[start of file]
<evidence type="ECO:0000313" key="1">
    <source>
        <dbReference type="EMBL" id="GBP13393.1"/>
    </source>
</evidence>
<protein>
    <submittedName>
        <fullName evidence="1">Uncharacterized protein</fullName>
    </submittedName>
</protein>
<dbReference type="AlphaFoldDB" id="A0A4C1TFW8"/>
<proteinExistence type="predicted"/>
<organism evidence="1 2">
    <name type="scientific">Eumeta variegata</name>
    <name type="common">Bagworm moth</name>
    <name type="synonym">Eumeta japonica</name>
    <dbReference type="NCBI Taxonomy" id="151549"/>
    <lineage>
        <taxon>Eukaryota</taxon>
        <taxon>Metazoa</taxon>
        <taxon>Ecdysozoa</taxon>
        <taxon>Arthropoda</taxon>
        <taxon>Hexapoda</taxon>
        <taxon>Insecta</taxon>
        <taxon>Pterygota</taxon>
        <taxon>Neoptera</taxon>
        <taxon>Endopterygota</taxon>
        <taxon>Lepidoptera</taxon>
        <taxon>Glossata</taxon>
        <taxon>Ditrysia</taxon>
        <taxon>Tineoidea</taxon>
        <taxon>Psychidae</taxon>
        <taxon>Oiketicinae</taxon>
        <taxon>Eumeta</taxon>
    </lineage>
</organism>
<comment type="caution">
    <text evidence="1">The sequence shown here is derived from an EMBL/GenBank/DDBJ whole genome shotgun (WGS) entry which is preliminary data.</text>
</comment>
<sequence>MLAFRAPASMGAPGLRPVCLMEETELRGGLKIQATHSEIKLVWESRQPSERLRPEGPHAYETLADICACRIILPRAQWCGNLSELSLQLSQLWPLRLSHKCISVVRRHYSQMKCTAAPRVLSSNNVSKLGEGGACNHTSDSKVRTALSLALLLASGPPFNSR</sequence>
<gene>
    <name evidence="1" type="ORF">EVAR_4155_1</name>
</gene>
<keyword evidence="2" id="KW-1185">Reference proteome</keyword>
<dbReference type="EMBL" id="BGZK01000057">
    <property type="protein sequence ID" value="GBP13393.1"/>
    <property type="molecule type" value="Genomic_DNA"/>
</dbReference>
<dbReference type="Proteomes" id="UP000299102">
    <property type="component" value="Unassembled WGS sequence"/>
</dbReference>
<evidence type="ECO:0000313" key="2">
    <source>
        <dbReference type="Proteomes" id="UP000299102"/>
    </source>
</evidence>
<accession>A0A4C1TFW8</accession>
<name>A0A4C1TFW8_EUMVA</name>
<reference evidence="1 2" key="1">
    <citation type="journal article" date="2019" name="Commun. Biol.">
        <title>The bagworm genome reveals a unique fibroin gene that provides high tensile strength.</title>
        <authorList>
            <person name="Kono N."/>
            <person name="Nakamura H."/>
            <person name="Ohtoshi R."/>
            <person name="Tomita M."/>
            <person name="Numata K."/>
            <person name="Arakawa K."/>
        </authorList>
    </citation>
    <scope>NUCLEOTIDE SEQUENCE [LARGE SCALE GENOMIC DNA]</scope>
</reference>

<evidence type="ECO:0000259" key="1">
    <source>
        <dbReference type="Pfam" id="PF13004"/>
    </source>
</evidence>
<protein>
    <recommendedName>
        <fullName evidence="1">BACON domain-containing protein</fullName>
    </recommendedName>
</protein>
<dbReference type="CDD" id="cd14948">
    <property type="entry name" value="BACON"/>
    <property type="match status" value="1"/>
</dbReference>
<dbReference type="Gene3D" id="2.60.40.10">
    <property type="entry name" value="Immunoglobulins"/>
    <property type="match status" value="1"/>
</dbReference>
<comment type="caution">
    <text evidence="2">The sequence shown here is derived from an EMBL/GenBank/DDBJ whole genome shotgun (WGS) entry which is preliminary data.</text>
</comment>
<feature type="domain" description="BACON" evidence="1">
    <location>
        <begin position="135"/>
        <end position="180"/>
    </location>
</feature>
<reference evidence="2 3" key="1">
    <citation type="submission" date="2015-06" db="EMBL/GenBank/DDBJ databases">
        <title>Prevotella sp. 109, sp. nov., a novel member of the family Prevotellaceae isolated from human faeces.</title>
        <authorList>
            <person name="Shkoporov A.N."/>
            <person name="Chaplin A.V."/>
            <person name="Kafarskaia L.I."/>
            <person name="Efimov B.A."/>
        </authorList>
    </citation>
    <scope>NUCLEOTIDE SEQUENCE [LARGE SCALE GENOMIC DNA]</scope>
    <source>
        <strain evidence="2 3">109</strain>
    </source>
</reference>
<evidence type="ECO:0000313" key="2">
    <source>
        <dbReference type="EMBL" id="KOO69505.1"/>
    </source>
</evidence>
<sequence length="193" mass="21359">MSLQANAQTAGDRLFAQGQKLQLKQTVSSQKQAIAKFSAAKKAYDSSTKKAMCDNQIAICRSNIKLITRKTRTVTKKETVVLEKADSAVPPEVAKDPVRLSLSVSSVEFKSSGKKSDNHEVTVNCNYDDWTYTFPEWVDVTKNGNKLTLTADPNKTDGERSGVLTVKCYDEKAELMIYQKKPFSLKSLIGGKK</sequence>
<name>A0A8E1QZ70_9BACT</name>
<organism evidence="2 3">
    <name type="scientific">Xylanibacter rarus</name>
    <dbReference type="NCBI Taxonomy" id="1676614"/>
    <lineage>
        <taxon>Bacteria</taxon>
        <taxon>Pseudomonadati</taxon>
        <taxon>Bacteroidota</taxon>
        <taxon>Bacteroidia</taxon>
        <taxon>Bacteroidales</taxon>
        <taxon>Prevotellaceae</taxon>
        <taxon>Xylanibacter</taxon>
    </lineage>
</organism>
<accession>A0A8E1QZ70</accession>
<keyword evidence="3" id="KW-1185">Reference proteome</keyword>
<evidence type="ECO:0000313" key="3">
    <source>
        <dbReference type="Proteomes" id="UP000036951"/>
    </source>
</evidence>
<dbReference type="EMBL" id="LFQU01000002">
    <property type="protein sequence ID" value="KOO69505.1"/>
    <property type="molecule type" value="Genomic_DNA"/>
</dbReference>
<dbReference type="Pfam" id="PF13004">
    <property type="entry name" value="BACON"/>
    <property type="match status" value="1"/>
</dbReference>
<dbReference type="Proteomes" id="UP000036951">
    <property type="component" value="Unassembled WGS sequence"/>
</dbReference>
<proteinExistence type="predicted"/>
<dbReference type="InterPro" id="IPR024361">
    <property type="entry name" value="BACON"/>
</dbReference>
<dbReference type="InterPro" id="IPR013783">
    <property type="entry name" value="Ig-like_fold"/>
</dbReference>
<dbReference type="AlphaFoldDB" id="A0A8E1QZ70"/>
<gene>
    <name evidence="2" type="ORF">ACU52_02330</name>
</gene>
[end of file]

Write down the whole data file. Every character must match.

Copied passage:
<evidence type="ECO:0000313" key="1">
    <source>
        <dbReference type="EMBL" id="GBP13393.1"/>
    </source>
</evidence>
<protein>
    <submittedName>
        <fullName evidence="1">Uncharacterized protein</fullName>
    </submittedName>
</protein>
<dbReference type="AlphaFoldDB" id="A0A4C1TFW8"/>
<proteinExistence type="predicted"/>
<organism evidence="1 2">
    <name type="scientific">Eumeta variegata</name>
    <name type="common">Bagworm moth</name>
    <name type="synonym">Eumeta japonica</name>
    <dbReference type="NCBI Taxonomy" id="151549"/>
    <lineage>
        <taxon>Eukaryota</taxon>
        <taxon>Metazoa</taxon>
        <taxon>Ecdysozoa</taxon>
        <taxon>Arthropoda</taxon>
        <taxon>Hexapoda</taxon>
        <taxon>Insecta</taxon>
        <taxon>Pterygota</taxon>
        <taxon>Neoptera</taxon>
        <taxon>Endopterygota</taxon>
        <taxon>Lepidoptera</taxon>
        <taxon>Glossata</taxon>
        <taxon>Ditrysia</taxon>
        <taxon>Tineoidea</taxon>
        <taxon>Psychidae</taxon>
        <taxon>Oiketicinae</taxon>
        <taxon>Eumeta</taxon>
    </lineage>
</organism>
<comment type="caution">
    <text evidence="1">The sequence shown here is derived from an EMBL/GenBank/DDBJ whole genome shotgun (WGS) entry which is preliminary data.</text>
</comment>
<sequence>MLAFRAPASMGAPGLRPVCLMEETELRGGLKIQATHSEIKLVWESRQPSERLRPEGPHAYETLADICACRIILPRAQWCGNLSELSLQLSQLWPLRLSHKCISVVRRHYSQMKCTAAPRVLSSNNVSKLGEGGACNHTSDSKVRTALSLALLLASGPPFNSR</sequence>
<gene>
    <name evidence="1" type="ORF">EVAR_4155_1</name>
</gene>
<keyword evidence="2" id="KW-1185">Reference proteome</keyword>
<dbReference type="EMBL" id="BGZK01000057">
    <property type="protein sequence ID" value="GBP13393.1"/>
    <property type="molecule type" value="Genomic_DNA"/>
</dbReference>
<dbReference type="Proteomes" id="UP000299102">
    <property type="component" value="Unassembled WGS sequence"/>
</dbReference>
<evidence type="ECO:0000313" key="2">
    <source>
        <dbReference type="Proteomes" id="UP000299102"/>
    </source>
</evidence>
<accession>A0A4C1TFW8</accession>
<name>A0A4C1TFW8_EUMVA</name>
<reference evidence="1 2" key="1">
    <citation type="journal article" date="2019" name="Commun. Biol.">
        <title>The bagworm genome reveals a unique fibroin gene that provides high tensile strength.</title>
        <authorList>
            <person name="Kono N."/>
            <person name="Nakamura H."/>
            <person name="Ohtoshi R."/>
            <person name="Tomita M."/>
            <person name="Numata K."/>
            <person name="Arakawa K."/>
        </authorList>
    </citation>
    <scope>NUCLEOTIDE SEQUENCE [LARGE SCALE GENOMIC DNA]</scope>
</reference>

<evidence type="ECO:0000259" key="1">
    <source>
        <dbReference type="Pfam" id="PF13004"/>
    </source>
</evidence>
<protein>
    <recommendedName>
        <fullName evidence="1">BACON domain-containing protein</fullName>
    </recommendedName>
</protein>
<dbReference type="CDD" id="cd14948">
    <property type="entry name" value="BACON"/>
    <property type="match status" value="1"/>
</dbReference>
<dbReference type="Gene3D" id="2.60.40.10">
    <property type="entry name" value="Immunoglobulins"/>
    <property type="match status" value="1"/>
</dbReference>
<comment type="caution">
    <text evidence="2">The sequence shown here is derived from an EMBL/GenBank/DDBJ whole genome shotgun (WGS) entry which is preliminary data.</text>
</comment>
<feature type="domain" description="BACON" evidence="1">
    <location>
        <begin position="135"/>
        <end position="180"/>
    </location>
</feature>
<reference evidence="2 3" key="1">
    <citation type="submission" date="2015-06" db="EMBL/GenBank/DDBJ databases">
        <title>Prevotella sp. 109, sp. nov., a novel member of the family Prevotellaceae isolated from human faeces.</title>
        <authorList>
            <person name="Shkoporov A.N."/>
            <person name="Chaplin A.V."/>
            <person name="Kafarskaia L.I."/>
            <person name="Efimov B.A."/>
        </authorList>
    </citation>
    <scope>NUCLEOTIDE SEQUENCE [LARGE SCALE GENOMIC DNA]</scope>
    <source>
        <strain evidence="2 3">109</strain>
    </source>
</reference>
<evidence type="ECO:0000313" key="2">
    <source>
        <dbReference type="EMBL" id="KOO69505.1"/>
    </source>
</evidence>
<sequence length="193" mass="21359">MSLQANAQTAGDRLFAQGQKLQLKQTVSSQKQAIAKFSAAKKAYDSSTKKAMCDNQIAICRSNIKLITRKTRTVTKKETVVLEKADSAVPPEVAKDPVRLSLSVSSVEFKSSGKKSDNHEVTVNCNYDDWTYTFPEWVDVTKNGNKLTLTADPNKTDGERSGVLTVKCYDEKAELMIYQKKPFSLKSLIGGKK</sequence>
<name>A0A8E1QZ70_9BACT</name>
<organism evidence="2 3">
    <name type="scientific">Xylanibacter rarus</name>
    <dbReference type="NCBI Taxonomy" id="1676614"/>
    <lineage>
        <taxon>Bacteria</taxon>
        <taxon>Pseudomonadati</taxon>
        <taxon>Bacteroidota</taxon>
        <taxon>Bacteroidia</taxon>
        <taxon>Bacteroidales</taxon>
        <taxon>Prevotellaceae</taxon>
        <taxon>Xylanibacter</taxon>
    </lineage>
</organism>
<accession>A0A8E1QZ70</accession>
<keyword evidence="3" id="KW-1185">Reference proteome</keyword>
<evidence type="ECO:0000313" key="3">
    <source>
        <dbReference type="Proteomes" id="UP000036951"/>
    </source>
</evidence>
<dbReference type="EMBL" id="LFQU01000002">
    <property type="protein sequence ID" value="KOO69505.1"/>
    <property type="molecule type" value="Genomic_DNA"/>
</dbReference>
<dbReference type="Pfam" id="PF13004">
    <property type="entry name" value="BACON"/>
    <property type="match status" value="1"/>
</dbReference>
<dbReference type="Proteomes" id="UP000036951">
    <property type="component" value="Unassembled WGS sequence"/>
</dbReference>
<proteinExistence type="predicted"/>
<dbReference type="InterPro" id="IPR024361">
    <property type="entry name" value="BACON"/>
</dbReference>
<dbReference type="InterPro" id="IPR013783">
    <property type="entry name" value="Ig-like_fold"/>
</dbReference>
<dbReference type="AlphaFoldDB" id="A0A8E1QZ70"/>
<gene>
    <name evidence="2" type="ORF">ACU52_02330</name>
</gene>